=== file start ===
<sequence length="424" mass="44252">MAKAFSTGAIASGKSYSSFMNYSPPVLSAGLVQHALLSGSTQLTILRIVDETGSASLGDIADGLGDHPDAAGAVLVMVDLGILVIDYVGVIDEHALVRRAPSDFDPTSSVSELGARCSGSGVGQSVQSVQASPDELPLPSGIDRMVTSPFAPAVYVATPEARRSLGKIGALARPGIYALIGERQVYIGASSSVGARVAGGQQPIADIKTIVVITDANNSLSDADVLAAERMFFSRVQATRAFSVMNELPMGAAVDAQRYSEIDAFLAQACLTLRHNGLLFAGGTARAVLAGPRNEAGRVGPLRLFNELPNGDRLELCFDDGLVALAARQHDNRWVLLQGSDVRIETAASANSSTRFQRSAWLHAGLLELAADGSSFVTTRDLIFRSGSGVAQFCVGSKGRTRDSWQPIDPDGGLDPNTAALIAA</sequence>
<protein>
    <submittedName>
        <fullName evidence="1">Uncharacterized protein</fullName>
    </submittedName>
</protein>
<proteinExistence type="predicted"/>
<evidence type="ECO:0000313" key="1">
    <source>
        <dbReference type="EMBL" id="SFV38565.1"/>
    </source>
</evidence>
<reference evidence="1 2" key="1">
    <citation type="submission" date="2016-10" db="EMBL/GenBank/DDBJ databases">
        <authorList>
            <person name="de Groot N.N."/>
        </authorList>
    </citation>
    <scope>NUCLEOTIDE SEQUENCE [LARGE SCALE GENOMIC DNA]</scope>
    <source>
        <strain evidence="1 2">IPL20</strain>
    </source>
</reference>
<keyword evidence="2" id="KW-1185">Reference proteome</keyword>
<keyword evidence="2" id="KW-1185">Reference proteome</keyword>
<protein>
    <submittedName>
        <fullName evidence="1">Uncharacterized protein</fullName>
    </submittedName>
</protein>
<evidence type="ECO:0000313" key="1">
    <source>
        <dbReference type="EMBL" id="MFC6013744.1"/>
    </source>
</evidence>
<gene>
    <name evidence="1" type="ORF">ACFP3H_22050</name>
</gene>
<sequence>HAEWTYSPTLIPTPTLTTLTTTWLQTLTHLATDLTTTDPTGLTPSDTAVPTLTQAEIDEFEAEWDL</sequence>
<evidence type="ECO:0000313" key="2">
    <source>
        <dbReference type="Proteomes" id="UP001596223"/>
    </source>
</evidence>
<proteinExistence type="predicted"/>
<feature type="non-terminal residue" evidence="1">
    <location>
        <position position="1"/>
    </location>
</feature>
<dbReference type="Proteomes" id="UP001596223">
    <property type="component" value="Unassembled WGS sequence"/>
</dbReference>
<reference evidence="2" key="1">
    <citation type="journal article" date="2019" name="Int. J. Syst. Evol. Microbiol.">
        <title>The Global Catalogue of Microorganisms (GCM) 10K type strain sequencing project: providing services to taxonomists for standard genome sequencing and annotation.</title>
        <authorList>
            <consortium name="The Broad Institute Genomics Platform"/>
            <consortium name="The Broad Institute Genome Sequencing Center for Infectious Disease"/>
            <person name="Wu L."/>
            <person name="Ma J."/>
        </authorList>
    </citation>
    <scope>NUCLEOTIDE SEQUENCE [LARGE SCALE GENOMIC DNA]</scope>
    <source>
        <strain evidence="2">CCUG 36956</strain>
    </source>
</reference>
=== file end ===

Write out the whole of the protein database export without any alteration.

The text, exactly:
<sequence length="424" mass="44252">MAKAFSTGAIASGKSYSSFMNYSPPVLSAGLVQHALLSGSTQLTILRIVDETGSASLGDIADGLGDHPDAAGAVLVMVDLGILVIDYVGVIDEHALVRRAPSDFDPTSSVSELGARCSGSGVGQSVQSVQASPDELPLPSGIDRMVTSPFAPAVYVATPEARRSLGKIGALARPGIYALIGERQVYIGASSSVGARVAGGQQPIADIKTIVVITDANNSLSDADVLAAERMFFSRVQATRAFSVMNELPMGAAVDAQRYSEIDAFLAQACLTLRHNGLLFAGGTARAVLAGPRNEAGRVGPLRLFNELPNGDRLELCFDDGLVALAARQHDNRWVLLQGSDVRIETAASANSSTRFQRSAWLHAGLLELAADGSSFVTTRDLIFRSGSGVAQFCVGSKGRTRDSWQPIDPDGGLDPNTAALIAA</sequence>
<protein>
    <submittedName>
        <fullName evidence="1">Uncharacterized protein</fullName>
    </submittedName>
</protein>
<proteinExistence type="predicted"/>
<evidence type="ECO:0000313" key="1">
    <source>
        <dbReference type="EMBL" id="SFV38565.1"/>
    </source>
</evidence>
<reference evidence="1 2" key="1">
    <citation type="submission" date="2016-10" db="EMBL/GenBank/DDBJ databases">
        <authorList>
            <person name="de Groot N.N."/>
        </authorList>
    </citation>
    <scope>NUCLEOTIDE SEQUENCE [LARGE SCALE GENOMIC DNA]</scope>
    <source>
        <strain evidence="1 2">IPL20</strain>
    </source>
</reference>
<keyword evidence="2" id="KW-1185">Reference proteome</keyword>
<keyword evidence="2" id="KW-1185">Reference proteome</keyword>
<protein>
    <submittedName>
        <fullName evidence="1">Uncharacterized protein</fullName>
    </submittedName>
</protein>
<evidence type="ECO:0000313" key="1">
    <source>
        <dbReference type="EMBL" id="MFC6013744.1"/>
    </source>
</evidence>
<gene>
    <name evidence="1" type="ORF">ACFP3H_22050</name>
</gene>
<sequence>HAEWTYSPTLIPTPTLTTLTTTWLQTLTHLATDLTTTDPTGLTPSDTAVPTLTQAEIDEFEAEWDL</sequence>
<evidence type="ECO:0000313" key="2">
    <source>
        <dbReference type="Proteomes" id="UP001596223"/>
    </source>
</evidence>
<proteinExistence type="predicted"/>
<feature type="non-terminal residue" evidence="1">
    <location>
        <position position="1"/>
    </location>
</feature>
<dbReference type="Proteomes" id="UP001596223">
    <property type="component" value="Unassembled WGS sequence"/>
</dbReference>
<reference evidence="2" key="1">
    <citation type="journal article" date="2019" name="Int. J. Syst. Evol. Microbiol.">
        <title>The Global Catalogue of Microorganisms (GCM) 10K type strain sequencing project: providing services to taxonomists for standard genome sequencing and annotation.</title>
        <authorList>
            <consortium name="The Broad Institute Genomics Platform"/>
            <consortium name="The Broad Institute Genome Sequencing Center for Infectious Disease"/>
            <person name="Wu L."/>
            <person name="Ma J."/>
        </authorList>
    </citation>
    <scope>NUCLEOTIDE SEQUENCE [LARGE SCALE GENOMIC DNA]</scope>
    <source>
        <strain evidence="2">CCUG 36956</strain>
    </source>
</reference>